What if the seller receives a higher offer after we have an executed contract?
The good news is that even if a higher offer comes in after all parties have agreed to the terms, the seller is unable to backout and accept the higher offer. They may be less willing to negotiate repairs and concessions but they don’t have the power to cancel the contract unless you as the buyer do not perform.
Now that the checks are dropped off, we can focus on inspecting the home.
Step 7: Order A Home Inspection & Renegotiate With The Seller
Unless you’re an experienced real estate investor or a contractor yourself, I highly, highly, highly recommend getting a home inspection by a professional.
We don’t know what is going on with the AC, foundation, appliances, roof, electrical, and plumbing, so we need a professional to point out any items of concern.
I provide a list of inspectors that we have had a good working experience with, but you always have the option to select your own inspector. I would recommend asking if they provide the following services:
- A walk-through of the property with you after they finish.
- A detailed report within 24-48 hours.
- A foundation measurement (not all inspectors provide but it is super important in Houston).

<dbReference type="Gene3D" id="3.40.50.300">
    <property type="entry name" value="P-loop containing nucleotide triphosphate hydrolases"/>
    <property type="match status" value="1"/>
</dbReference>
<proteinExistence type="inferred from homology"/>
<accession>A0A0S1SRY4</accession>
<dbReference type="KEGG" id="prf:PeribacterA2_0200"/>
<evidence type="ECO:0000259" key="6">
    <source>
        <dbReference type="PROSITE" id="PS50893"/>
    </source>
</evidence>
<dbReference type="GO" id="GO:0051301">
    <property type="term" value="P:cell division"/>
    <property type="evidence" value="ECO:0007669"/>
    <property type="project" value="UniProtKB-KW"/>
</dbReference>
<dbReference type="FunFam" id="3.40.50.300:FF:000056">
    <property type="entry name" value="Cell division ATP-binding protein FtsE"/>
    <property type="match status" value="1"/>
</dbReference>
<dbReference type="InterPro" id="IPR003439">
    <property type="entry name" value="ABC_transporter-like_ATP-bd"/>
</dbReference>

- An infrared camera to spot any current or past moisture issues along with missing insulation (sometimes an additional charge).
- Pest Inspection
You may have to pay a little more for the inspector to use their infrared camera, but it’s worth it to see what is happening behind the walls.
Next, you will schedule the inspector (for compliance purposes I am unable to select an inspector for you). I recommend getting them to the house as soon as possible as you will need the rest of the option period to get quotes and renegotiate with the seller.
An inspection for a 2,000-3,000 square foot home can cost anywhere from $350-$700, with the price increasing as the home gets larger or with any additional inspection items. Additional inspection items may include a pest inspection (highly recommended since termites are very common in Houston $100 to $150 and it is required for a VA loan), infrared camera, and a plumbing inspection (few inspectors actually do this, so we will need to schedule a plumber).
You can opt for a morning or an afternoon appointment. The morning appointments usually start around 9 am and the afternoon appointments around 1 pm.